Re­becca Allen: Bas­ket­baller. Donna Walker-Mitchell

Re­becca Allen, 24, bas­ket­baller WNBA, New York Lib­erty

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I was born in Wan­garatta but my fam­ily moved to Mel­bourne when I was five years old. So when peo­ple say “home”, Mel­bourne is al­ways that for me. I had a re­ally great child­hood and went to Carey [Bap­tist] Gram­mar. When I was grow­ing up, my par­ents wanted me to try a lit­tle bit of ev­ery­thing. I started out with net­ball and I loved it, but I was al­ways play­ing goal de­fence and I liked how with bas­ket­ball you could play a bit of ev­ery­thing. So that’s how it all started. My dad also wanted me to play mu­sic so I tried a whole ar­ray of mu­si­cal in­stru­ments and that never re­ally worked out.

Through­out my ca­reer, I’ve taken ev­ery step as it comes. But even as a ju­nior and play­ing for my state, I al­ways thought, “You never know who is watch­ing you so you need to per­form.” In terms of mov­ing to the States, I thought, “Yes, this is some­thing I want to do and I think I’m ready.” A lot of peo­ple think, “Oh, I want to stay in Aus­tralia un­til I’m ready to leave,” but, I don’t know, when are you ready to leave? I’m happy I’ve al­ways taken the plunge. You’ve got to say yes to things oth­er­wise you don’t end up pro­gress­ing at all.

I love New York be­cause I like big cities. That’s tak­ing it to an ex­treme when you go to New York be­cause there are just so many peo­ple. I feel like this is my third sea­son and I’ve kind of done all the touristy stuff so now I’m find­ing all the places the lo­cals like. Com­ing from Mel­bourne, I’m a cof­fee snob, so I’m al­ways at Blue­stone Lane cafe in New York. You’ve got to sup­port your fel­low Aussies so that’s one of my favourite places.

I’ve had two shoul­der re­con­struc­tions and I’ve had knee surgery as well. The way I look at it, when you get in­jured, that’s re­ally the only time you get away from the sport. So in that time, you just have to try to en­joy your life. It’s those times when I re­ally get stuck into my stud­ies. I’m try­ing get my de­gree [a mas­ter’s in mar­ket­ing] so I’m do­ing that on­line with Deakin Univer­sity.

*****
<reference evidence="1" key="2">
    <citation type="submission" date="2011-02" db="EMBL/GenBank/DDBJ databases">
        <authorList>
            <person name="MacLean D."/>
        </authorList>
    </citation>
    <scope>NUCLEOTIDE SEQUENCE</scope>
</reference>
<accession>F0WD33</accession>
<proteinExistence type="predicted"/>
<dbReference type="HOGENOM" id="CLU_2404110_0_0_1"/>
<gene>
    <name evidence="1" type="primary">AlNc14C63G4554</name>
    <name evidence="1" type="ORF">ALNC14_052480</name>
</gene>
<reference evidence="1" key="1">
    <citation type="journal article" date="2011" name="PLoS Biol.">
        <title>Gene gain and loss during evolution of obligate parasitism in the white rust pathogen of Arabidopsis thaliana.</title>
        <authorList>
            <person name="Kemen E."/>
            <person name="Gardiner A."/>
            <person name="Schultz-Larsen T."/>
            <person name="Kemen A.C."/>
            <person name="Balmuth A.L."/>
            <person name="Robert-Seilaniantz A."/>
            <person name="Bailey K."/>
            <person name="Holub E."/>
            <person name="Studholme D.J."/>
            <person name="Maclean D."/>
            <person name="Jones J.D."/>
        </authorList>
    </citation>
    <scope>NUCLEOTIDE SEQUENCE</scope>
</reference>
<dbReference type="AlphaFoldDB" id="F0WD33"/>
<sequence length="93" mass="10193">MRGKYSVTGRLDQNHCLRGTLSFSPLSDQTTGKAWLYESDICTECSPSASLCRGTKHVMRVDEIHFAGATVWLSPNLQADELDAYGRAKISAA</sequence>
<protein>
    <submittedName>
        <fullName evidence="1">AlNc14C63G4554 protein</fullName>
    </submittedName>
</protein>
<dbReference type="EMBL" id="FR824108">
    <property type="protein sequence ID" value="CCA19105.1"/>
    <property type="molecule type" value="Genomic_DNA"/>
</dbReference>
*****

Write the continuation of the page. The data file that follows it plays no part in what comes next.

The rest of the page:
My par­ents have al­ways made sure I have an aca­demic com­po­nent in my life. I’m a big be­liever in hav­ing some­thing af­ter bas­ket­ball. I’m not go­ing to play this for­ever so that’s why I’m get­ting my mas­ter’s. It’s also good be­cause it pro­vides a break from bas­ket­ball. I need an­other di­men­sion be­cause if it’s all just bas­ket­ball, I go a lit­tle bit in­sane. That’s just my per­son­al­ity.

Not ev­ery­thing has gone my way, I’ve had some set­backs. Not mak­ing the Olympics last year was dis­ap­point­ing. So that’s some­thing, next time it comes around, I’m re­ally go­ing to be fight­ing for. That’s the one thing I feel like I haven’t re­ally achieved, but I know I’m still young and I’m yet to make my mark com­pletely. My thing was to be happy for ev­ery­one else who did make it. I refuse to be­come that neg­a­tive per­son in the back­ground. That is some­thing that only does a dis­ser­vice to your­self.

One of the great things about liv­ing in New York is I have so many fam­ily and friends who want to come visit me. It’s great to know I have their sup­port and I al­ways have a fridge that is stocked with my favourite Mint Slice bis­cuits, Vegemite and Caramello Koalas.

My ca­reer highlight to date has been play­ing along­side Penny Tay­lor at the World Cham­pi­onships [in 2014].

To me, she’s the ul­ti­mate com­peti­tor, team­mate and cap­tain. I found that re­ally spe­cial, but I’m not sure she knows that. When you play along­side some­one you’ve al­ways looked up to, it’s a pretty big deal. My thing was to try and soak up as much as pos­si­ble as to what she brought to the ta­ble. You don’t find peo­ple like her all the time in sport. She’s rare. She’s ex­tremely hum­ble, she doesn’t think she’s any big­ger than any­one else on the team. She’s the star, but she never acts like it.

Driv­ing in Man­hat­tan is not some­thing I’ll ever get used to. It’s a re­ally stress­ful ex­pe­ri­ence, at least it is for me. My team­mates drive me to the games. You have to be a very ag­gres­sive driver in New York or you’re screwed.

I’m go­ing to go play in France af­ter this WNBA sea­son. I’m go­ing to Lyon so it’s great to be in a re­ally nice city like that. It’s go­ing to be a great ex­pe­ri­ence play­ing in the French league. I wouldn’t mind try­ing to learn French, too, while I’m there. All I know is, “Oui, oui.” The food is go­ing to be awe­some. I joke that I like to play in nice cities be­cause it means my fam­ily and friends will come visit.

The things I love most about Mel­bourne are the peo­ple and the life­style. It’s so dif­fer­ent from any­where else and that’s what I love about it. I miss it, but I’m also a big be­liever in you’ve got to live in the mo­ment. I’m en­joy­ing liv­ing in New York. The way I look at it is: be here, be present. While I’m in the WNBA, I’m not want­ing to be home. In Europe, it can get harder, just be­cause of the lan­guage bar­rier.

You have to take ev­ery op­por­tu­nity as it comes and I feel like I’m some­one who has done that. The other thing that has re­ally pushed me on is the sim­ple fact I want it. If you want some­thing, you have to just go

• for it.

DONNA WALKERMITCHELL is an Aus­tralian jour­nal­ist based in Los An­ge­les.

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